Tonight the House Ethics Committee announced that it was conducting a preliminary inquiry into the now defunct PMA lobbying firm and its relationships with House lawmakers. The firm, which was founded by former Democratic staffers on the House Armed Services Committee was shuttered after the FBI raided its offices last year. Basically its employees stand accused of making PAC contributions to members of the Armed Services Committee in exchange for earmarked appropriations which benefited PMA’s clients in the defense industry.
In an editorial, the San Francisco Examiner says the scheme PMA stands accused of, “appears to be a Chicago-style “pay to play” network that trades earmarks for campaign dough that could potentially involve at least 100 congressmen.” These Congressmen earmarked $300 million in defense earmarks for PMA’s clients.
Among this group of Congressmen is Virginia Democrat Jim Moran. According to the Associated Press, Moran has received $997,348 since 1989. Some Republicans have called on Congressman Moran to give the money back. As for earmarks, Moran has been prolific. (Critics also pointed out that many defense contractors with business before Rep. Moran’s subcommittee made a significant amount of campaign contributions to the gubernatorial campaign of his brother, former Del. Brian Moran.)
I think that’s the right thing to do. While Congressman Moran hasn’t been accused of wrongdoing, I believe he should give this money back until the investigation is completed. He certainly should say more about what he knows and what his ties are to PMA. (After all, his colleague, Rep. Pete Visclosky (D-Ind.) has temporarily given up his subcommittee chairmanship after Federal investigators subpoenaed him.)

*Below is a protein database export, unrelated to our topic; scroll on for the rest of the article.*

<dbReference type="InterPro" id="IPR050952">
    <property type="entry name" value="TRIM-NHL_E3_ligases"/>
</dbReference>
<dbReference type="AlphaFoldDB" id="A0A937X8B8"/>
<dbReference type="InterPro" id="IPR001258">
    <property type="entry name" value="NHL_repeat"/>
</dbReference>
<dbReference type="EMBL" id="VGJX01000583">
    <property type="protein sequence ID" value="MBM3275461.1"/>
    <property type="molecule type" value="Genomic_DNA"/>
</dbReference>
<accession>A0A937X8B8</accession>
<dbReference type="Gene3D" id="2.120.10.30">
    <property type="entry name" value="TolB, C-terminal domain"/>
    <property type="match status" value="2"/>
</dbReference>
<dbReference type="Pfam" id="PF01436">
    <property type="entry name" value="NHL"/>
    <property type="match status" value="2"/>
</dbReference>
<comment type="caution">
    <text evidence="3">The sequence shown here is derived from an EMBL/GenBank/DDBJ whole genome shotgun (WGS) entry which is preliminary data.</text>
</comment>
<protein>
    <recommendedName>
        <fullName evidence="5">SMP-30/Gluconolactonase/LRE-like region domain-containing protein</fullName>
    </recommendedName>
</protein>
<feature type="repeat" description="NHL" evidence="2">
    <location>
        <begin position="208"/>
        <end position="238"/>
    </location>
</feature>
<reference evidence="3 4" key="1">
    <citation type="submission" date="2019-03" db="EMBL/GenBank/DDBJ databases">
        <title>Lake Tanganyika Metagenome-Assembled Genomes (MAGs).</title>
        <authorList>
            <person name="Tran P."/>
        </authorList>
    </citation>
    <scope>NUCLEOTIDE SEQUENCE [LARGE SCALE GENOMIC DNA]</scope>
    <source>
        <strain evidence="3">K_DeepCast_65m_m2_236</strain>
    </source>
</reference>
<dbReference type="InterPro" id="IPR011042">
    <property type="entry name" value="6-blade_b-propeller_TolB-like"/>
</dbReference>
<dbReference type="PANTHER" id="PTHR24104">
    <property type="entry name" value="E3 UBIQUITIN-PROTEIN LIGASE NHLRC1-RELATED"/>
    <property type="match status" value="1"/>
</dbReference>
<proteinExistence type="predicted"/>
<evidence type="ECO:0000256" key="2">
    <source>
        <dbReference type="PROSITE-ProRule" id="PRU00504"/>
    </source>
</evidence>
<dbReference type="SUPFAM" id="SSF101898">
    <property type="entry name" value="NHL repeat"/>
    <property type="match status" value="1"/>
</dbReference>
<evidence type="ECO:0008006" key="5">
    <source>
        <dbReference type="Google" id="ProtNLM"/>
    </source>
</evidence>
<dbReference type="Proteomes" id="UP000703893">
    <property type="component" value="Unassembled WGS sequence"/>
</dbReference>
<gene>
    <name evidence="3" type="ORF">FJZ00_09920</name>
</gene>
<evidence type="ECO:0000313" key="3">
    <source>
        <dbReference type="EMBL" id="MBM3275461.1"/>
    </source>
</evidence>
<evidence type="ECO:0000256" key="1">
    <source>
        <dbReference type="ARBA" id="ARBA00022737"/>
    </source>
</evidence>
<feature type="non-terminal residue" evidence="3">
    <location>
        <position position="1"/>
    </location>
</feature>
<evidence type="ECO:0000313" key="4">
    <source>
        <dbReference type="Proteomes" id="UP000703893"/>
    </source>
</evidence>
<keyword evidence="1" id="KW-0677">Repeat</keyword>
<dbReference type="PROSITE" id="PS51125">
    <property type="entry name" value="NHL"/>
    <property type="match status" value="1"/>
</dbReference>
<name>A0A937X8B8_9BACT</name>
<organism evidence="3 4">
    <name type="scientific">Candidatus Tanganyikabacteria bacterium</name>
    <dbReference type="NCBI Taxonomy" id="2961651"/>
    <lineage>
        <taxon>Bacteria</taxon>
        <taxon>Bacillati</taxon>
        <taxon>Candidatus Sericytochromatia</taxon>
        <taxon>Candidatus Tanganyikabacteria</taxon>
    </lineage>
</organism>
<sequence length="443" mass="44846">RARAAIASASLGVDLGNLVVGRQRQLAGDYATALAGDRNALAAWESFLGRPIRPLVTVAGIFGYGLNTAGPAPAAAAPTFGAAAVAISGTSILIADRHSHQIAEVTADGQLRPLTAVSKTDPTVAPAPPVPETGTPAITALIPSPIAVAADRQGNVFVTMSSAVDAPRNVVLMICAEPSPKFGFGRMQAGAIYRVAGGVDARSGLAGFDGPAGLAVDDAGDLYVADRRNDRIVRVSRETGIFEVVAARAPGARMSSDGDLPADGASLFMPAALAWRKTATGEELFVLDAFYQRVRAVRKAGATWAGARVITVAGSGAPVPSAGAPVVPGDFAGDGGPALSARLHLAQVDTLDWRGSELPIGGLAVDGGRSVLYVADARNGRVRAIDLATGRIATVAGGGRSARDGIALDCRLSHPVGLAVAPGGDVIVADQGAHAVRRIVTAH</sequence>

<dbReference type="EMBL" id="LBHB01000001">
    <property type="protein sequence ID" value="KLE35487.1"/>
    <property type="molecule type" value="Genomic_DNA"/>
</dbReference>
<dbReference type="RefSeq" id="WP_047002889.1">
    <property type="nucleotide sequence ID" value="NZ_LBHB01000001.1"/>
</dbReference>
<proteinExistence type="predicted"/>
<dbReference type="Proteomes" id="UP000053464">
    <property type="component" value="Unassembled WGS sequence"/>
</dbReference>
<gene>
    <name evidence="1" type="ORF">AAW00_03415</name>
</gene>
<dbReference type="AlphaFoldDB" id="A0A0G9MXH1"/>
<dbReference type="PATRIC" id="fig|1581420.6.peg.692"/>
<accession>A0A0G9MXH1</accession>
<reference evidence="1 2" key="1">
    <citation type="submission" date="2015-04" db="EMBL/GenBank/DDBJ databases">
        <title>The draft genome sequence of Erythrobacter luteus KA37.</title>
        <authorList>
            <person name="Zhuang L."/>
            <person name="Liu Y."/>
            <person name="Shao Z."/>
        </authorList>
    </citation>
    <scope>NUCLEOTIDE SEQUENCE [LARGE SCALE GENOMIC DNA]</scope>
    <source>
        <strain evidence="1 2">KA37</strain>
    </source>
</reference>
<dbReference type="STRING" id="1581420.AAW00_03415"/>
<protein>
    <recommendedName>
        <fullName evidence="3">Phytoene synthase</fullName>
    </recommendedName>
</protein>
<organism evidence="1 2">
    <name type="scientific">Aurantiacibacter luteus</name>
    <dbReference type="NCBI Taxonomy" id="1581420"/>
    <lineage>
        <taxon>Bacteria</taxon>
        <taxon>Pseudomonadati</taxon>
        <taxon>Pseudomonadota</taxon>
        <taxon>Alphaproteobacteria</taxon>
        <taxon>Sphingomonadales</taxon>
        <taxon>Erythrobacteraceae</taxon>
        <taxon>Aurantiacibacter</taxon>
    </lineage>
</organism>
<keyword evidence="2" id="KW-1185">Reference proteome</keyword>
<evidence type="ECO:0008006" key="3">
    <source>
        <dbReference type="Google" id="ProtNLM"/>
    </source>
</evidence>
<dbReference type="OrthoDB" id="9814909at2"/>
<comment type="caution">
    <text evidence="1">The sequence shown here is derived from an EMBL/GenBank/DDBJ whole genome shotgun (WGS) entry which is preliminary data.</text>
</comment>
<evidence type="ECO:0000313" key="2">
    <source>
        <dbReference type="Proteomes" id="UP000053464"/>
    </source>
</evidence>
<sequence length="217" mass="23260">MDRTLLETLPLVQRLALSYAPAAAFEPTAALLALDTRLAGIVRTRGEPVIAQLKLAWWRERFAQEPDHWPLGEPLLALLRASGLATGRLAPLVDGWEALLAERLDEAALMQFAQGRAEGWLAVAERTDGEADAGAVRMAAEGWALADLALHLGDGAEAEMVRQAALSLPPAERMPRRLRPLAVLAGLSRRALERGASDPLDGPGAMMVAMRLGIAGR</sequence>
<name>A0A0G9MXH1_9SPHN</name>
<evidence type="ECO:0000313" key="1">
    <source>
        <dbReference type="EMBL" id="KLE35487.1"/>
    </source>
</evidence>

As the New York Times writes:
It is a sordid and far-too-common tale: PMA’s top lobbyists began as House appropriations staffers and then capitalized on their connections and savvy to strike it rich in the private sector. Still the full story needs to be laid out before the public of how this money roundelay worked — from contractor to lawmaker, with the American taxpayer always footing the bill.
Of all the members of our Virginia Congressional delegation, I probably have the most in common with Jim Moran when it comes to policy issues. If I were a member of Congress, I would vote with Moran almost all the time. In that sense, he has been a perfect representative for me. (And I am a constituent.)
But in recent years, Congressman Moran’s personal behavior has troubled me. I didn’t like the punching of a fellow Congressman on the House floor, I didn’t like the bullying of a kid in Old Town and I hated the way he handled his divorce, his personal finances and I certainly don’t like the sniff of anti-Semitism which came out in the 2004 campaign. Now he stands accused of participating in a pay for play political scheme.
As much as I admire his policy stances, I wish my Congressman would clean up his act. If there was a credible Democrat to run against him in the 2010 primary on ethics and integrity, I would give them a serious look. And if the GOP would nominate a moderate Republican in the mold of Tom Davis, I would vote for them against Rep. Moran.
Congressman Moran, please don’t give the GOP an opening. I don’t want to return to the days of Stan Parris. Maybe you should retire before this happens.
I think there is no shortage of Democrats who could represent me in Congress without the ethical baggage that comes with you in office.